The following presentation is part of a meeting that I held with the local leadership teams, all the way down to the line supervisors and the team leads – it was also shared with all of the employees after I was sure that the managers understood.
The basics of what I told them were these:
- We must drive a stake in the ground to start the turnaround
- I can unlock and open the cell door but I can’t force you to walk through
– We need to accept the freedom to change and we have to stop pulling the unlocked cell door closed on ourselves
- History can’t be changed – but the future can
- I’m asking for your commitment to help make the needed changes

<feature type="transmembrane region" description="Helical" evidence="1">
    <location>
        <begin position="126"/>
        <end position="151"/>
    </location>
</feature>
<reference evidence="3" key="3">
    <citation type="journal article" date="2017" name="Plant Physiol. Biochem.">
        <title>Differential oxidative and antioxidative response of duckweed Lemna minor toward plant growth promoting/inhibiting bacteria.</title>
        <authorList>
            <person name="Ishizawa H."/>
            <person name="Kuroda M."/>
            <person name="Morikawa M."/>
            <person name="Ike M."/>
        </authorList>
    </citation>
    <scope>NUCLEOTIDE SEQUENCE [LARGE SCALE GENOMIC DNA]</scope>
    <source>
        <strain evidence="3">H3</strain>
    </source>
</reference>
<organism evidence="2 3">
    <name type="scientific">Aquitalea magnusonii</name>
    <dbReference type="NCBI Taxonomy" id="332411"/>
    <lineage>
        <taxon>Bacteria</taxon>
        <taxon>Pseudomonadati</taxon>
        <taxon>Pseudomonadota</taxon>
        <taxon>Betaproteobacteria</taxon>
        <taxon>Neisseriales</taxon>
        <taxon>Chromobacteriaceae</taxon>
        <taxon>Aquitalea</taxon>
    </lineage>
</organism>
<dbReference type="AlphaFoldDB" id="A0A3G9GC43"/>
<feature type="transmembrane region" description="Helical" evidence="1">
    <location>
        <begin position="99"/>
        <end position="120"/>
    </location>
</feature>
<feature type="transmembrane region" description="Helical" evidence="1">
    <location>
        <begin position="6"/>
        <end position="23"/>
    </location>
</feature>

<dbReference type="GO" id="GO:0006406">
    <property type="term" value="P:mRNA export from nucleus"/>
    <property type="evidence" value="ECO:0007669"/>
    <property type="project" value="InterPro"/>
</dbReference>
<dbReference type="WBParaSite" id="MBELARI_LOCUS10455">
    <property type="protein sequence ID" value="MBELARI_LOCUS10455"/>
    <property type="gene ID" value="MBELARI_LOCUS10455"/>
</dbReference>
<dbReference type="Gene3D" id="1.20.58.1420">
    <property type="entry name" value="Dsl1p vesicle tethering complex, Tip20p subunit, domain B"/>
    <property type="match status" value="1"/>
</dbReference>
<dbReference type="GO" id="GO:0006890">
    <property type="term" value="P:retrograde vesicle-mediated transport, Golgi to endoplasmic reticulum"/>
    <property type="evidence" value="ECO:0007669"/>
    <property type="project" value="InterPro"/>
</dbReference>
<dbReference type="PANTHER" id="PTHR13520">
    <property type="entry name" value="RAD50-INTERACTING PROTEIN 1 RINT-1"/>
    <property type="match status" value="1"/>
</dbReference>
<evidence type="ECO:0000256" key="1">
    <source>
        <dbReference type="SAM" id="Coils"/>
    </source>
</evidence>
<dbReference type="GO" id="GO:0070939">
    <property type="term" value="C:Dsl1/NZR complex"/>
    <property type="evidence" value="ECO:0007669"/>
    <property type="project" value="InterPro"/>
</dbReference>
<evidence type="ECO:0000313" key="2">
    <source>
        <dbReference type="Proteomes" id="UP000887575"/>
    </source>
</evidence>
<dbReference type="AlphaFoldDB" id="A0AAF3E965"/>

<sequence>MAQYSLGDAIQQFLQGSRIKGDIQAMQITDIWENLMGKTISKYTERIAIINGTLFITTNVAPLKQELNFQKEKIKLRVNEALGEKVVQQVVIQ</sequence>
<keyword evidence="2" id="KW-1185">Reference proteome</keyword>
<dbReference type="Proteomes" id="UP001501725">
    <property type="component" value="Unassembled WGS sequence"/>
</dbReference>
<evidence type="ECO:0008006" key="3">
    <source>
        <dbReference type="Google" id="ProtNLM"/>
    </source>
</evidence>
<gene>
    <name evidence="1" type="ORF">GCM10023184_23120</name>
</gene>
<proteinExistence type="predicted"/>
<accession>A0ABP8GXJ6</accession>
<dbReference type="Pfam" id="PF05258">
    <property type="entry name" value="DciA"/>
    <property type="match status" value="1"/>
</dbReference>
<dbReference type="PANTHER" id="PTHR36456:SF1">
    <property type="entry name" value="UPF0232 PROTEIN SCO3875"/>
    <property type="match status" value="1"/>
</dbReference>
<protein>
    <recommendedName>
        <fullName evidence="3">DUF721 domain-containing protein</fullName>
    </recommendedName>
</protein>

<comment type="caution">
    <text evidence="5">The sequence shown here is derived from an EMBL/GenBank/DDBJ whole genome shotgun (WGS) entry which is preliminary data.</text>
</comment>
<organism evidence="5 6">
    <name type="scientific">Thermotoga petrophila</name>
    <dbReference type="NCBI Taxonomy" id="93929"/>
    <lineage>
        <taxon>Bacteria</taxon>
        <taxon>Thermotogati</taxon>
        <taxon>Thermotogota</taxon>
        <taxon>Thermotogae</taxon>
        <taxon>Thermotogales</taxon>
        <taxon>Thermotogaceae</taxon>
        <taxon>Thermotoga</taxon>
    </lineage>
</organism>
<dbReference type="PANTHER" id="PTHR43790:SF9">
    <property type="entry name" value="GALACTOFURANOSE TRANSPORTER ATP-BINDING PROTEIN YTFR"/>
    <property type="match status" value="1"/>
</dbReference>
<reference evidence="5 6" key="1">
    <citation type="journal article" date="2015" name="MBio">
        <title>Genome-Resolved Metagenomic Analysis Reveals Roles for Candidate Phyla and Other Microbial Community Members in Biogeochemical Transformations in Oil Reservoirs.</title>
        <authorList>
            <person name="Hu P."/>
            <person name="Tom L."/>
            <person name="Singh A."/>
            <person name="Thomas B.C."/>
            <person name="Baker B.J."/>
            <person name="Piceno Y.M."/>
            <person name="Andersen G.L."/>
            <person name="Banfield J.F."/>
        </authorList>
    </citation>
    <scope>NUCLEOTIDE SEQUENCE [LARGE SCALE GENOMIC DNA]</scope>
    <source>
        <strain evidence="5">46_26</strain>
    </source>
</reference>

Government is similar to that business, as the corporate office stripped as much liberty from the remote site as they would let them take, so government will strip the citizens of it. In the business, it only stopped when 1) I had convinced the local team that they could win and should have the confidence of their convictions and experience and 2) I called corporate and told them to back off and allow my team to run the business.
The business has now enjoyed three very successful years under some very difficult conditions and is determining its own future.
I have stated before that with every law passed, with every regulation promulgated, a little liberty dies, that we are, in fact, building a prison of our own design…but we can stop it if we choose. It isn’t completed.